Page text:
Thanks to its status as a national park, the area has been largely protected of development, giving visitors a feel for what Colombia’s Caribbean Coast looks like in a natural state. It is a place where you can truly disconnect and relax in an idyllic, tropical paradise. Be sure to head to the famously beautiful Cabo San Juan within the park.
Tayrona is located near Santa Marta, Colombia, which is a city that makes a great jumping off point for a day trip or a number of other big adventures, such as the Ciudad Perdida Trek, aka the Lost City, as well as for a visit to the Sierra Nevada de Santa Marta, the world’s highest coastal mountain range. I love the little town of Minca, tucked in the mountains above Santa Marta too, good for at least one night, if not more.
Cabo de la Vela in La Guajira
For unforgettable beaches that are far less touristy than those in Cartagena or Tayrona, you should make a point to head to Cabo de la Vela along the Guajira region. The Guajira is a department (ie state) and a large peninsula that juts out into the sea.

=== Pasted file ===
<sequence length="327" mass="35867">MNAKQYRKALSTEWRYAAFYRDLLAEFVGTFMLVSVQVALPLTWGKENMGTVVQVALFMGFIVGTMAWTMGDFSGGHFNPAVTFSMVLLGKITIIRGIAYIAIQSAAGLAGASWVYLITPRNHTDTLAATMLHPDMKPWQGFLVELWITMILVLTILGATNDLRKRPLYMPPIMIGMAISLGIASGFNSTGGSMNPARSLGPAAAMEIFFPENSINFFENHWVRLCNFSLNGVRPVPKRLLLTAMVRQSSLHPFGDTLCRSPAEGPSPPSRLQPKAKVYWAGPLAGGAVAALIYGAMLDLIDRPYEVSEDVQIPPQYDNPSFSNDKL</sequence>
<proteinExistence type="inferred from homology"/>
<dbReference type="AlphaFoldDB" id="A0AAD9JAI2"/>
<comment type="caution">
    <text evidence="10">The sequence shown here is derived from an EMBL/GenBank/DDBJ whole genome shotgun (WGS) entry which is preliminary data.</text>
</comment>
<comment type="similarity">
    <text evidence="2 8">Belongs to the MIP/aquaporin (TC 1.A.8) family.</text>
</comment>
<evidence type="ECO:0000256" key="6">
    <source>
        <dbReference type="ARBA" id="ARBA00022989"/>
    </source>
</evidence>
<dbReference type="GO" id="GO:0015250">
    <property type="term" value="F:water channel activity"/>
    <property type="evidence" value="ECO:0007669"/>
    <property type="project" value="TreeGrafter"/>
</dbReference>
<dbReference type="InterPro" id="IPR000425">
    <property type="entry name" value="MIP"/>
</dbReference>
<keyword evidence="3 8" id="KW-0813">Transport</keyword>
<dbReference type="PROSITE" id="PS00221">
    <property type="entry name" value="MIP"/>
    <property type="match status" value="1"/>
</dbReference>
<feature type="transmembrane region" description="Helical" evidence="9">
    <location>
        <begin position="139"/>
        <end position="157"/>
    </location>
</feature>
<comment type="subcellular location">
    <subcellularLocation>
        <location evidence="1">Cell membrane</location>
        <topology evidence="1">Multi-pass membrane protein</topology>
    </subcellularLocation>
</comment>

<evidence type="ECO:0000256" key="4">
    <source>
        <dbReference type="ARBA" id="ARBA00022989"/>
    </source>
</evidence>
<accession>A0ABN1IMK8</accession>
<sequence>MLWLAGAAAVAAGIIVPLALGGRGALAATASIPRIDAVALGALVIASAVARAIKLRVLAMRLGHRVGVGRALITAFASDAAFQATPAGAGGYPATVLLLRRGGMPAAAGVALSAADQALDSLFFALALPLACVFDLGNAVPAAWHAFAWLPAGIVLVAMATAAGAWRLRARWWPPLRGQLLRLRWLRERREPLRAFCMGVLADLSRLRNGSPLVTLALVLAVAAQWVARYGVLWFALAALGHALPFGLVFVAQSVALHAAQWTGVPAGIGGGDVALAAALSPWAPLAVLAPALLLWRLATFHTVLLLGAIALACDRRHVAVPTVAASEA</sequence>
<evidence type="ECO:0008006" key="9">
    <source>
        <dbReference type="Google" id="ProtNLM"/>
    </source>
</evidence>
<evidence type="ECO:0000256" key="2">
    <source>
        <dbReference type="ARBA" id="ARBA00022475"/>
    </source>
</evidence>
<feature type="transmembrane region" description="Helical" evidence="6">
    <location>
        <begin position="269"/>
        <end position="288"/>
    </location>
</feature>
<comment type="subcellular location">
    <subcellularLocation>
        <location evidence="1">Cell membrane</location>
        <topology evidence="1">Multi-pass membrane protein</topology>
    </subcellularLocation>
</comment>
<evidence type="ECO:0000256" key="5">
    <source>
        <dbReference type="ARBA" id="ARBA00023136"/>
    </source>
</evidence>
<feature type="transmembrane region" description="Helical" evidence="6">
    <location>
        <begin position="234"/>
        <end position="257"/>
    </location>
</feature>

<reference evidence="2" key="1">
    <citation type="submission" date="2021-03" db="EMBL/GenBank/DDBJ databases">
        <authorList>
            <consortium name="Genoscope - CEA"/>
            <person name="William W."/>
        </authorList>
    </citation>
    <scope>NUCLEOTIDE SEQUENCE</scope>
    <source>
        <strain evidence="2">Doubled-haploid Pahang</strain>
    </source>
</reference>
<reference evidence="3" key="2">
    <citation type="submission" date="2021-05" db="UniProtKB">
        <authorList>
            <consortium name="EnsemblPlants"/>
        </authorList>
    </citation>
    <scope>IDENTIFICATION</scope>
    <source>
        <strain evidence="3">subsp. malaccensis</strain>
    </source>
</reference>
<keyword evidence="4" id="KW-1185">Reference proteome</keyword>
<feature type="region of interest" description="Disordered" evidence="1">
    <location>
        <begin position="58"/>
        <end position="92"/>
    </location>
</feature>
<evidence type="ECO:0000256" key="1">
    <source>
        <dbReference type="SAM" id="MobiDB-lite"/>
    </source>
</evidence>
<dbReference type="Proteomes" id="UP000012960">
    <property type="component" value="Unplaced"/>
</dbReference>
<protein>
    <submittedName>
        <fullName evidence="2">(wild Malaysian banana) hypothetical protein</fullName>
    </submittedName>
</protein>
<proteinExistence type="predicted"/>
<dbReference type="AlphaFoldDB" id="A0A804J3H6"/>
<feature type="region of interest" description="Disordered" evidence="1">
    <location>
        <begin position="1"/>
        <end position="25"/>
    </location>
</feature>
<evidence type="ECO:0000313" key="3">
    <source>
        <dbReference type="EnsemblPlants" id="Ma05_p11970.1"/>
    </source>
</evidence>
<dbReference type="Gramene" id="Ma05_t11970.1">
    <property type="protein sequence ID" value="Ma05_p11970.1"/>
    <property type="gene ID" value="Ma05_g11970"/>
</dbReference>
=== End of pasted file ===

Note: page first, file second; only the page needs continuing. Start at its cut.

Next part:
The area is extremely poor, mostly inhabited by the native Wayuu, and predominately desert, but the scenery as the rolling desert sand dunes meets the sea is extremely unique.
You can also try and make a point to visit Punto Gallinas, the northern most point in Colombia (not counting islands).
For a total change of scenery you can (slowly, thanks to the high altitude) make your way to El Cocuy, located near the border of Venezuela, high in the Andes mountains.
This is another breathtaking natural park, but one consisting of high, snow-capped mountains, glaciers, and windy mountain passes.
It is a great place for trekking and camping out under the stars for a few nights.
Read More: Trekking in El Cocuy
San Gil is located near the big city of Bucaramanga, and it remains one of my all-time favorite mid-size towns. San Gil is known as the adventure sports capital of Colombia, thanks to the many fun outdoor activities available in the area, ranging from white water rafting, paragliding, rappelling, riverboarding, or even rock climbing in the nearby Chicamocha Canyon.